My Mississippi-born grandmother taught me how to make this recipe.
Just Like Grandma Used to Make
Back in the day, my grandmother would make fried green tomatoes that were just delicious. I studied her technique because I wanted to learn how to make this recipe myself. I remember my first time eating this dish—they tasted a little sour, warm, crunchy, and yummy.
This recipe is Southern in origin (my grandmother was born in Mississippi). The dish can be made as a main course or as a side dish. If you serve them as a main dish, you can sprinkle a little shredded cheese on top as soon you remove them from the hot skillet. And if you make them as a side dish, you can serve them with chicken, fish, or beef. They also taste great with a small amount of ranch sauce poured on top.
- Yellow cornmeal
- 2 eggs
- Pinch paprika
- Pinch black pepper
- Pinch seasoning salt
- Green tomatoes, sliced
- 2 tablespoons vegetable oil, for cooking
- Slice the green tomatoes.
- In a bowl, add flour.
- In a separate bowl, add cornmeal (any brand of yellow cornmeal is ok).
- In a separate (third) bowl, add the eggs, paprika, black pepper, and seasoning salt. Mix until well combined.
- Add the vegetable oil to a skillet. Set heat to medium.
- Take the first green tomato slice and pat each side in the flour.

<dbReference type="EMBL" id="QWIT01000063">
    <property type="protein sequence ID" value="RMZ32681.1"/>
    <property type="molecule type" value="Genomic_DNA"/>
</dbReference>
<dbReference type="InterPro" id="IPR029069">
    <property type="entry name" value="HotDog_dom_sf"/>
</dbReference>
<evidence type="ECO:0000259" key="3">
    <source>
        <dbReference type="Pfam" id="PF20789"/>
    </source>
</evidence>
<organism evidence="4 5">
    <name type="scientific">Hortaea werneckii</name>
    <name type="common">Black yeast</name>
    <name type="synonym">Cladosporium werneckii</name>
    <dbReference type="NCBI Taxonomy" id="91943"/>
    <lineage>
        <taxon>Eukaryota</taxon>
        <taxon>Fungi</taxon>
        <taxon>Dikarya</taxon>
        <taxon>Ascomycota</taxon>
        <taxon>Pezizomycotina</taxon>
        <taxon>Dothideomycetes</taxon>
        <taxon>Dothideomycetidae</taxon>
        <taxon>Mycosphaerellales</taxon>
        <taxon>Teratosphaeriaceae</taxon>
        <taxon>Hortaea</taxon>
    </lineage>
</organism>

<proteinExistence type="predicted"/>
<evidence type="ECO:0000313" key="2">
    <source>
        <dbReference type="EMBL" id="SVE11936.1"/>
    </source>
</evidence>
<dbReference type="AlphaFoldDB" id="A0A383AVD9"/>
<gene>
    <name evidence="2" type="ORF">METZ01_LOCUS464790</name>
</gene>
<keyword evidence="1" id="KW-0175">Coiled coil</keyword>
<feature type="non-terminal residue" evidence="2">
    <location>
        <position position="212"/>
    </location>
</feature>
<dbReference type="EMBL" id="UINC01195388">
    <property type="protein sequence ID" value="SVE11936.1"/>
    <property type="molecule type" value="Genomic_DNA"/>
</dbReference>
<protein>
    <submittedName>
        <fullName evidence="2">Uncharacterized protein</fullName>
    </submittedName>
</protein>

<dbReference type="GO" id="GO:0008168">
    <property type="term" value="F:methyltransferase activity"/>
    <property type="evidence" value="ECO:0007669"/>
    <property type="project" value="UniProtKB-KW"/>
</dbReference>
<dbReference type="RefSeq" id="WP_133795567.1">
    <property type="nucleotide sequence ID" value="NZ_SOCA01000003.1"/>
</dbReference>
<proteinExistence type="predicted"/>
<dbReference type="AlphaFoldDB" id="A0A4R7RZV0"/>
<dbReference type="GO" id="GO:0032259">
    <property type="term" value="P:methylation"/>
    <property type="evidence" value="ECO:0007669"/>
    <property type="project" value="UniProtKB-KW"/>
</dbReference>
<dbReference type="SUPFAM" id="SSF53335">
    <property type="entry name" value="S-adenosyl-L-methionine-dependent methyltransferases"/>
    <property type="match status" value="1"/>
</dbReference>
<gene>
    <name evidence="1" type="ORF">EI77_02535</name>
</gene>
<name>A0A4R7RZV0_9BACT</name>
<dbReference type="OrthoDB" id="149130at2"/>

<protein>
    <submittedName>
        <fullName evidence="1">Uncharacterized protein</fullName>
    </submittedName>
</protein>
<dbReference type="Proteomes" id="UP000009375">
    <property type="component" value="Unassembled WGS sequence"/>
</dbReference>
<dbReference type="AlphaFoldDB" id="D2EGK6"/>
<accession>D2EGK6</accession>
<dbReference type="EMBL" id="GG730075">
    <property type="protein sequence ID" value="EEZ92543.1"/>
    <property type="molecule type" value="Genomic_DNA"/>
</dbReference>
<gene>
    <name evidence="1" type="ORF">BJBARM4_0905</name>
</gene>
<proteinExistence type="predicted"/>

- Then dip both sides of the tomato slice into the egg mixture.
- Then dip both sides of the tomato slice into the cornmeal.
- Place the tomato slice into the preheated skillet.
- Continue the dredging process for all tomato slices: first flour, then egg mixture, then cornmeal.
- When the tomato slices in the skillet are golden brown, flip to the other side.
- When the tomatoes have been browned on both sides, transfer them onto a plate with an absorbent paper towel to drain the excess oil.
- Serve with ranch dressing on the side. Enjoy!
Benefits of Eating Green Tomatoes
Not only are fried green tomatoes yummy, but they have many nutritional benefits, as well. Most people don't eat green tomatoes when they are raw because they are hard and can upset your stomach. They taste much better when cooked.
Green tomatoes are a good source of potassium and vitamins A, C, and K. They also contain iron, beta-carotene, calcium, dietary fiber, magnesium, and other minerals.
Dean, Sam. What's the Deal With Fried Green Tomatoes? Bon Appétit. August 19, 2013.
McLaughlin, August. What Are the Benefits of Green Tomatoes? SFGate. November 21, 2018.
9 Ways With Green Tomatoes. Southern Living. June 13, 2011.
© 2012 Ann810